(Mr Fishwick) What steps were taken? I think it is worth bearing in mind the way a split trust capital trust is launched. There seems to be a huge misconception about how that is done. What actually happens is that you have an idea, whichever investment house you are, or an asset skill that you are good at; you approach the sponsoring broker or they bring it to you. In most cases they create a model which you and the board approve for your structure that is stress-tested. It is then independently verified by an accountant separately to make sure the model works. That shows what happens to the assets of various corporates, plus or minus,¸2.5, +2.5, over a period of life, and they are stress-tested. You might say to me, "If your model says that the market may fall from 7,000 to 4,000, will you survive?" The model will say, "No, it won't". But we did not believe the market was going to fall back, neither did the board, or whatever. I could have told you that if the markets fall to this level we would not survive. There is nothing clever about that. The models did not tell you that. They do work; we just did not believe the markets were going to that level.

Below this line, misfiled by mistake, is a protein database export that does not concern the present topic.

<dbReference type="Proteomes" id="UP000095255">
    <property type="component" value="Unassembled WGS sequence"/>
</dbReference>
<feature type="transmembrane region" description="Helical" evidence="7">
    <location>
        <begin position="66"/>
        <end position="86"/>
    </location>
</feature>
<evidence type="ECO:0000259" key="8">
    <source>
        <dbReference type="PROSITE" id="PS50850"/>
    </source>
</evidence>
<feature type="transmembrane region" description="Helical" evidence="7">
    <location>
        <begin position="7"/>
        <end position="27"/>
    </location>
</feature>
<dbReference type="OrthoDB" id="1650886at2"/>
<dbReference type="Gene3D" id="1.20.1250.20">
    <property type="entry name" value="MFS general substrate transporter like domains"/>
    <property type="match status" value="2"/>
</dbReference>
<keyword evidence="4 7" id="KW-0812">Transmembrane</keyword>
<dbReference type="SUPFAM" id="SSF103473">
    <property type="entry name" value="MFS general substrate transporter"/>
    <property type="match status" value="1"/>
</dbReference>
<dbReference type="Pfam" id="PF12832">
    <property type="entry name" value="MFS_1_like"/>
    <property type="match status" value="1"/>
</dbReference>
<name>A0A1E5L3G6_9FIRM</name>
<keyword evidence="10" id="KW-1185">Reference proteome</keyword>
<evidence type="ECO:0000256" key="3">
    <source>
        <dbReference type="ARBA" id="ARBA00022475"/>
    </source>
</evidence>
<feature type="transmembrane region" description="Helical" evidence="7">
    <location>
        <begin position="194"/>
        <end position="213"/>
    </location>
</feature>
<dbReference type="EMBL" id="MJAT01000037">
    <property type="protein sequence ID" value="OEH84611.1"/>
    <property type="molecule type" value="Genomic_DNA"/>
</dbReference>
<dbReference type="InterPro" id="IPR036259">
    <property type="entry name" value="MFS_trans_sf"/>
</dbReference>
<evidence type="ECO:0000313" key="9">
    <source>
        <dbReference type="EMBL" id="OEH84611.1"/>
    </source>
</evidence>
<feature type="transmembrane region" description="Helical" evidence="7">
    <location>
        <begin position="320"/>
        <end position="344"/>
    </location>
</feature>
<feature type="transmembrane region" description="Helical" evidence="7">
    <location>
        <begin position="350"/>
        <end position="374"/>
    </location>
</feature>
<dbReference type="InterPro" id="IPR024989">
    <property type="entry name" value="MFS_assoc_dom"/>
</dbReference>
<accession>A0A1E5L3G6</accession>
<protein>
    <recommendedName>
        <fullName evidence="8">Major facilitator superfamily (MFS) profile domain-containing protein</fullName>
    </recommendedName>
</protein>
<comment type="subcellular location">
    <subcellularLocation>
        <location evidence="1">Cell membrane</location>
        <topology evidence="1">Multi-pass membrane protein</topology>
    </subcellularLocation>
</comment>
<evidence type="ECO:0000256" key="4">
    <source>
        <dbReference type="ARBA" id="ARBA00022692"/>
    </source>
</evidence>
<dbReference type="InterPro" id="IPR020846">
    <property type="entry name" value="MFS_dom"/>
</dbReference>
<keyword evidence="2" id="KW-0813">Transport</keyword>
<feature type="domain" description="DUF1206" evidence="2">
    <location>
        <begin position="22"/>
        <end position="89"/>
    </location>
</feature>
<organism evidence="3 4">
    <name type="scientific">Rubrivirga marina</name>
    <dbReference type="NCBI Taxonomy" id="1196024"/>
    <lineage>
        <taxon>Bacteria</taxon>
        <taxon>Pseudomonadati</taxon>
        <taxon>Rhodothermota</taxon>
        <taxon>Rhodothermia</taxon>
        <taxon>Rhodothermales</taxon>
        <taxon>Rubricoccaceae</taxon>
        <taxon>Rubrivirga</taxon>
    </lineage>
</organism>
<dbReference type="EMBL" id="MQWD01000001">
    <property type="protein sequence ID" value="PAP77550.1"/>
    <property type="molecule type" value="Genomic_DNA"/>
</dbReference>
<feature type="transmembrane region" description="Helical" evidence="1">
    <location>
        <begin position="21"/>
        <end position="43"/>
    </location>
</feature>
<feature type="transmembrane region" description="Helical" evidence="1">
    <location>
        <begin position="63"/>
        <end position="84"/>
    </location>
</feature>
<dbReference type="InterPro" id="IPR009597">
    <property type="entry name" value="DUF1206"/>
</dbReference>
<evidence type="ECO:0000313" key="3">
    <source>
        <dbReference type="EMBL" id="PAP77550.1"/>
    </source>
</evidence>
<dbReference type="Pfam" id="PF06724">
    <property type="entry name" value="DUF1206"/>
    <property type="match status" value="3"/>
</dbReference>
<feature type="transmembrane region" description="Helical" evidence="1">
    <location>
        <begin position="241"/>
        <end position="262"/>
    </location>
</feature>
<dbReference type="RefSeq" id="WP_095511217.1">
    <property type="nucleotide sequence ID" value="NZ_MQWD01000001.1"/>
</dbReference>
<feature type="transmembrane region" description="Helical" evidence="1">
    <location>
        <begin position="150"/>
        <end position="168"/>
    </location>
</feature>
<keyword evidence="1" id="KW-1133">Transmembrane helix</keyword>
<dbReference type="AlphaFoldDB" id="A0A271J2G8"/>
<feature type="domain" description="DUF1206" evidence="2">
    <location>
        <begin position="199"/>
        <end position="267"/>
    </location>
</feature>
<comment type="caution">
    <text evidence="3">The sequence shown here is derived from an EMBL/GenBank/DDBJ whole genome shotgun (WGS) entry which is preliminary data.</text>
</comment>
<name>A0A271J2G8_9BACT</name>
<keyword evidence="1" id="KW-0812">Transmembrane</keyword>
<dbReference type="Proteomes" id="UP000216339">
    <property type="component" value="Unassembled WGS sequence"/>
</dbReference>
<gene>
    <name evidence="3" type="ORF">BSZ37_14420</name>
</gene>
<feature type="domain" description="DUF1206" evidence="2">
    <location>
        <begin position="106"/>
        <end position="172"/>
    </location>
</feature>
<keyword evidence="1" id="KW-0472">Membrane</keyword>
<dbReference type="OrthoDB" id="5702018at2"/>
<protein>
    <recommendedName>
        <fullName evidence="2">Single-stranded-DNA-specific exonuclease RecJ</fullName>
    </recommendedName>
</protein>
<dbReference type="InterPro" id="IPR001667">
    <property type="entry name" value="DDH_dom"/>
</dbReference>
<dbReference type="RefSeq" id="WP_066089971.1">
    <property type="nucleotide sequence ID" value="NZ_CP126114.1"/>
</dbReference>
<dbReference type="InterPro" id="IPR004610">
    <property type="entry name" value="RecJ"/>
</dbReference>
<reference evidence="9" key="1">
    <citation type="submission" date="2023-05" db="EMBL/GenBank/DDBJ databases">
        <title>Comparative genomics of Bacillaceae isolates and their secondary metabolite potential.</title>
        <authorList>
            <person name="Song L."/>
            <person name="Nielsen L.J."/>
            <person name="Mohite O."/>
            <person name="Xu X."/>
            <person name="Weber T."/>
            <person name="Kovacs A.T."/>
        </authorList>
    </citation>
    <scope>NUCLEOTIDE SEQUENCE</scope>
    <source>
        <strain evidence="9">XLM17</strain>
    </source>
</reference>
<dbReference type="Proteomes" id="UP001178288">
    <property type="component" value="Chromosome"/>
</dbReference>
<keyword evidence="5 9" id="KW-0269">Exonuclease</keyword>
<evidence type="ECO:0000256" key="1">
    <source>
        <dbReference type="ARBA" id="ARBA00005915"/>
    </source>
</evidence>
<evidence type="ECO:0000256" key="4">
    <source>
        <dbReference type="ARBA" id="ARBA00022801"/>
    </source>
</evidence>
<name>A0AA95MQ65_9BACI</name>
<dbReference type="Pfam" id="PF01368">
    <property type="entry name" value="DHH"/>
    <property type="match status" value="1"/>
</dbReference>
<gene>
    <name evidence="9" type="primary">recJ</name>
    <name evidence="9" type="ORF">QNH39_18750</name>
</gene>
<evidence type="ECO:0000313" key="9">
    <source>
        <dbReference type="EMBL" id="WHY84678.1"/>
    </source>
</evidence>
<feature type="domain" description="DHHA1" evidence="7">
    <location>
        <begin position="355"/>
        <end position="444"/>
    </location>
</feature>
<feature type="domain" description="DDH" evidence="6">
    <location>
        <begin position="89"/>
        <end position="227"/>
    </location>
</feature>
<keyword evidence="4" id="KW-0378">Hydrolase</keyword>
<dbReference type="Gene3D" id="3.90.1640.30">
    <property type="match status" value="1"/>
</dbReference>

611. What steps were taken to assess the increased risk on zeros that would arise from increasing borrowing?

  (Mr Fishwick) In the sector as a whole or by ourselves?

  612. By you?

  (Mr Fishwick) By us, that was based on the cover and hurdle rates of the funds. There was compensation in the amount of zeros that were in the structure with bank debt. What actually happened was that for the trusts that had zeros and bank debts, you may have had a trust that had 40 per cent zeros instead of equity. When you put bank debt in there, you may have only put 10 per cent zeros at the bottom; with the bank debt in, that is what compensated or attempted to compensate for some of the numbers going through. But these numbers and hurdle rates are live daily. They are there all the way through.

  613. It is clear from those answers that you did very little to test what would be the consequence of something other than an indefinitely rising market?